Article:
What makes you check your phone 100 times per day? Why do you always use Google instead of Bing? Or why do lay awake at night, scrolling through your Instagram feed, even when you know you should be sleeping?
In Hooked: How to Build Habit Building Products, Nir Eyal provides the exact model that many digital products use to make us want to use it. According to the author, all these apps use the Hook model — finding ways to intertwine their usage into our daily lives, routines and habits.
The book has been praised by many well-known entrepreneurs, such as Eric Ries (the Lean Startup), Dave McClure (500 Startups) and Boris Veldhuijzen van Zanten (The Next Web). So clearly, Hooked is a great read for company founders, particularly when you want to dive into the psychology of user interaction and making your app or product ‘stick’. So if you want a quick overview of the model without needing to read the entire book, you can find a summary and my book review of Hooked below.
Highlights of Hooked: The Hook Model
In summary, the book Hooked provides a model to ‘hook’ users. It’s a model to make them come again and again.
When you read this, you may think that the intention of using the hook model is making users addicted. But after some correspondence with the author, I realized that addiction in this sense, is a combination of factors, of which the product (or drug, or whatever it is) is just one.
As you can see in the image below, the Hook model consists of four different steps. The Trigger, the Action, the Variable Reward, and the Investment. Specifically, users are:
- Triggered to open your app or product;
- After which they perform an action within the product;
- This results in a variable reward;
- And finally they make an investment to improve their experience.
Take any social media platform as an example, such as Instagram. Suppose you’re at work, and suddenly your phone shows a notification. A friend commented on your Instagram photo! This notification serves as a trigger for you to open the Instagram app. You look at the picture, and perhaps you like your friend’s comment. This is the action you’ve just taken. Consequently, you mindlessly scroll through your feed, hoping to find interesting photos, videos or other hidden gems. Considering that you sometimes find a hidden gem, and sometimes you don’t, this is the variable reward. And finally, you leave a comment somewhere, and perhaps you take a work selfie that you upload to the app. This is the investment you make.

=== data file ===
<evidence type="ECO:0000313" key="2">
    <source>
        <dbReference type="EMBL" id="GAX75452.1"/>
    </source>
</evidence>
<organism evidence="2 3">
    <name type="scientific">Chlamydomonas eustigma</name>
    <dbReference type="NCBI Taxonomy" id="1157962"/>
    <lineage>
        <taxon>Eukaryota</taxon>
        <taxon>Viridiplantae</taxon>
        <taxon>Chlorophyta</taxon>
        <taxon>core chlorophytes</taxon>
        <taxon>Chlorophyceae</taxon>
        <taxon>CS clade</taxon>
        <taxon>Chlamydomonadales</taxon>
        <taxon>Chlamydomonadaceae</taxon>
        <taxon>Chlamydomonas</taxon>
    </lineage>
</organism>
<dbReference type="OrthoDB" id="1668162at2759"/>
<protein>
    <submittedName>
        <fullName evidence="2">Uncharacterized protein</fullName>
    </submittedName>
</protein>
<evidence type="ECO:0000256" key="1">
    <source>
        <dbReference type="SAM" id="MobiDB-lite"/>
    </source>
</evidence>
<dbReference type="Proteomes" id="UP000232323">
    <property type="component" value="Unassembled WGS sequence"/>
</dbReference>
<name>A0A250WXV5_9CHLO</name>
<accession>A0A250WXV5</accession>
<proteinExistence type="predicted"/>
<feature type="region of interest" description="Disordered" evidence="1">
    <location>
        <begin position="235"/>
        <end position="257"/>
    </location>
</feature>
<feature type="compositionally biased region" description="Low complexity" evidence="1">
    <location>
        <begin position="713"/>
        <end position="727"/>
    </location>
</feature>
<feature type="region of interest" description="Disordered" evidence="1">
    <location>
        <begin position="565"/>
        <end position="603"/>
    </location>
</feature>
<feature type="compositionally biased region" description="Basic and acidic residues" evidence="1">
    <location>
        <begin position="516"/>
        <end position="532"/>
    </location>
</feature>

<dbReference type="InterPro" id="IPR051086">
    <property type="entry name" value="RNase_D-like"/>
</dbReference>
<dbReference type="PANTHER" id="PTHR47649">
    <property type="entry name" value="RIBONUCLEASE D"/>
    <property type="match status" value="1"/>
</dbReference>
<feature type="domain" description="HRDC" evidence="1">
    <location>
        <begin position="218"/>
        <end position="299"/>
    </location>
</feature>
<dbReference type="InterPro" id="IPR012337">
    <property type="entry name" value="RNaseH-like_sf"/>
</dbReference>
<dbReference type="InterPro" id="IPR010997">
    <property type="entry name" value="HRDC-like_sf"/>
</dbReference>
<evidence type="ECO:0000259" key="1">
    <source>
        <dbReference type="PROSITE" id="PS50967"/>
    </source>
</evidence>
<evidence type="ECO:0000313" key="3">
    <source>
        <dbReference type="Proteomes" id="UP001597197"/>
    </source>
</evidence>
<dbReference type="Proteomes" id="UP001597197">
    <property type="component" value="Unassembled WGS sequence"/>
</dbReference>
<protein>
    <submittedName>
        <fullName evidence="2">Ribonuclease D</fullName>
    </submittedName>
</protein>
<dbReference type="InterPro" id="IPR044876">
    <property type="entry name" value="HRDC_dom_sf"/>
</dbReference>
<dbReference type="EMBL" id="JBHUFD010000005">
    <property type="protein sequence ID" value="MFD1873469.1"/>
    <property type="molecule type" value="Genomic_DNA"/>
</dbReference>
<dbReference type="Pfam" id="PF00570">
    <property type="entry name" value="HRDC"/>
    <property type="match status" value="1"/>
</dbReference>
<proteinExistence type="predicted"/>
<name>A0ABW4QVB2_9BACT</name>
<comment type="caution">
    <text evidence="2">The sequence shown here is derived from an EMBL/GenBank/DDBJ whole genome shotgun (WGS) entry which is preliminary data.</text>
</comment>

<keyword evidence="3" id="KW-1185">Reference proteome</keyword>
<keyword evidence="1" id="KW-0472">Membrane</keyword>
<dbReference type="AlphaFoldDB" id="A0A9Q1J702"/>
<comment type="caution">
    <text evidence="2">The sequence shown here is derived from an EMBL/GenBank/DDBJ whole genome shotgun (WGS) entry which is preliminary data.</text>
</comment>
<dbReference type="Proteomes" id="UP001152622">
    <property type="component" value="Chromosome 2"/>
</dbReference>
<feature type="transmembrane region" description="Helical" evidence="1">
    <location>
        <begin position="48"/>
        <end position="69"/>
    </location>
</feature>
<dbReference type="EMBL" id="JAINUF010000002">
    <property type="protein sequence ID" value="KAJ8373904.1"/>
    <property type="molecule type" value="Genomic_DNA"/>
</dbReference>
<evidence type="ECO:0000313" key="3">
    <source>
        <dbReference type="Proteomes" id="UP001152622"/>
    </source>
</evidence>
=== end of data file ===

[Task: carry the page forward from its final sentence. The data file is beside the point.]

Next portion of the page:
This is a simple example of the Hooked model; in the book, the author expands on each different section — which I will do here shortly too.
The Hook Model starts with the trigger. In this example, the trigger was a notification on your phone. According to Eyal, the trigger can be both internal and external.
In this case, the Instagram notification is an external trigger. Similarly, an advertisement, email, or even word-of-mouth marketing may be the external trigger you need as a user to start engaging with a product.
Alternatively, a trigger can be internal. This is the case when users have already gone through the Hooked model (and the circle in the image above) once or several times. You yourself trigger a need or want to open the Instagram app, without any external interference.
What is the action you want a user to take in/with your product? The goal of the product team is to (among many other things) make the action as easy as possible.
In both this model and life in general, an action consists of three aspects: motivation, ability, and trigger. This is also called the Fogg Behavioral Model, represented as B = MAT. Take a simple example: the behavior (or action) of doing groceries. If you do groceries you need to be 1) motivated to do so, 2) able to do so, and 3) you need a certain trigger. So if it’s Friday night and you don’t feel like going outside (motivation), if your car has stopped working (ability) or if you have a full fridge (trigger), you’re not very likely to go to the supermarket.
Interestingly, a reward a user gets from a product should not be the same every time. Just like with gambling, there should be a variable reward — sometimes you get X, sometimes you get Y, or perhaps sometimes you get nothing at all.